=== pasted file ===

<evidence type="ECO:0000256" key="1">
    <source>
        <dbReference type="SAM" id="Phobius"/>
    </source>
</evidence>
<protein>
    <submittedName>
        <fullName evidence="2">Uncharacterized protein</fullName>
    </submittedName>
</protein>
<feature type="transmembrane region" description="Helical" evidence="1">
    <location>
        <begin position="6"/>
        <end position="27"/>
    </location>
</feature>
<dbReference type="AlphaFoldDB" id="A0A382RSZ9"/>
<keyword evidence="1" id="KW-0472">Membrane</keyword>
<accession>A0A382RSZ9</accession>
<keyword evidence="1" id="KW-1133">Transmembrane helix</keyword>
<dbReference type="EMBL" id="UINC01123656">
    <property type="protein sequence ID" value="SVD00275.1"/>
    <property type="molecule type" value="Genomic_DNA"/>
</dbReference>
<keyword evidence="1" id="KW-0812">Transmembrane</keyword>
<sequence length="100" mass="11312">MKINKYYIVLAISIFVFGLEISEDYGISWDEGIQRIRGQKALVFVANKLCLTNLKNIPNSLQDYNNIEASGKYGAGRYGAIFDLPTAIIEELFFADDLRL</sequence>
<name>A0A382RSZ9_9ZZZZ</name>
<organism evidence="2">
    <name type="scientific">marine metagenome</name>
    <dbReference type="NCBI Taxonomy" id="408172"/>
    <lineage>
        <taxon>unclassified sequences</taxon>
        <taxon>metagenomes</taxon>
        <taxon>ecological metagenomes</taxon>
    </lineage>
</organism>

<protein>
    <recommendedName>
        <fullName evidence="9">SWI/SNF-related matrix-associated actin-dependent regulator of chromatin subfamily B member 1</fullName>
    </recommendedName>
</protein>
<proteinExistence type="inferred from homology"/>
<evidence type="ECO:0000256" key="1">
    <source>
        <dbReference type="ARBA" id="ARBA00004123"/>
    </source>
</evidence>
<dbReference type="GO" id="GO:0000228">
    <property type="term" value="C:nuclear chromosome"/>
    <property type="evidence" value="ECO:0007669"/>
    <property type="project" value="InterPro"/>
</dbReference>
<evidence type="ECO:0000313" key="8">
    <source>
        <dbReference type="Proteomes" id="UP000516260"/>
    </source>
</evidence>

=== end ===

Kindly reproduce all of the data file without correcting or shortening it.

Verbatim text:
<evidence type="ECO:0000256" key="1">
    <source>
        <dbReference type="SAM" id="Phobius"/>
    </source>
</evidence>
<protein>
    <submittedName>
        <fullName evidence="2">Uncharacterized protein</fullName>
    </submittedName>
</protein>
<feature type="transmembrane region" description="Helical" evidence="1">
    <location>
        <begin position="6"/>
        <end position="27"/>
    </location>
</feature>
<dbReference type="AlphaFoldDB" id="A0A382RSZ9"/>
<keyword evidence="1" id="KW-0472">Membrane</keyword>
<accession>A0A382RSZ9</accession>
<keyword evidence="1" id="KW-1133">Transmembrane helix</keyword>
<dbReference type="EMBL" id="UINC01123656">
    <property type="protein sequence ID" value="SVD00275.1"/>
    <property type="molecule type" value="Genomic_DNA"/>
</dbReference>
<keyword evidence="1" id="KW-0812">Transmembrane</keyword>
<sequence length="100" mass="11312">MKINKYYIVLAISIFVFGLEISEDYGISWDEGIQRIRGQKALVFVANKLCLTNLKNIPNSLQDYNNIEASGKYGAGRYGAIFDLPTAIIEELFFADDLRL</sequence>
<name>A0A382RSZ9_9ZZZZ</name>
<organism evidence="2">
    <name type="scientific">marine metagenome</name>
    <dbReference type="NCBI Taxonomy" id="408172"/>
    <lineage>
        <taxon>unclassified sequences</taxon>
        <taxon>metagenomes</taxon>
        <taxon>ecological metagenomes</taxon>
    </lineage>
</organism>

<protein>
    <recommendedName>
        <fullName evidence="9">SWI/SNF-related matrix-associated actin-dependent regulator of chromatin subfamily B member 1</fullName>
    </recommendedName>
</protein>
<proteinExistence type="inferred from homology"/>
<evidence type="ECO:0000256" key="1">
    <source>
        <dbReference type="ARBA" id="ARBA00004123"/>
    </source>
</evidence>
<dbReference type="GO" id="GO:0000228">
    <property type="term" value="C:nuclear chromosome"/>
    <property type="evidence" value="ECO:0007669"/>
    <property type="project" value="InterPro"/>
</dbReference>
<evidence type="ECO:0000313" key="8">
    <source>
        <dbReference type="Proteomes" id="UP000516260"/>
    </source>
</evidence>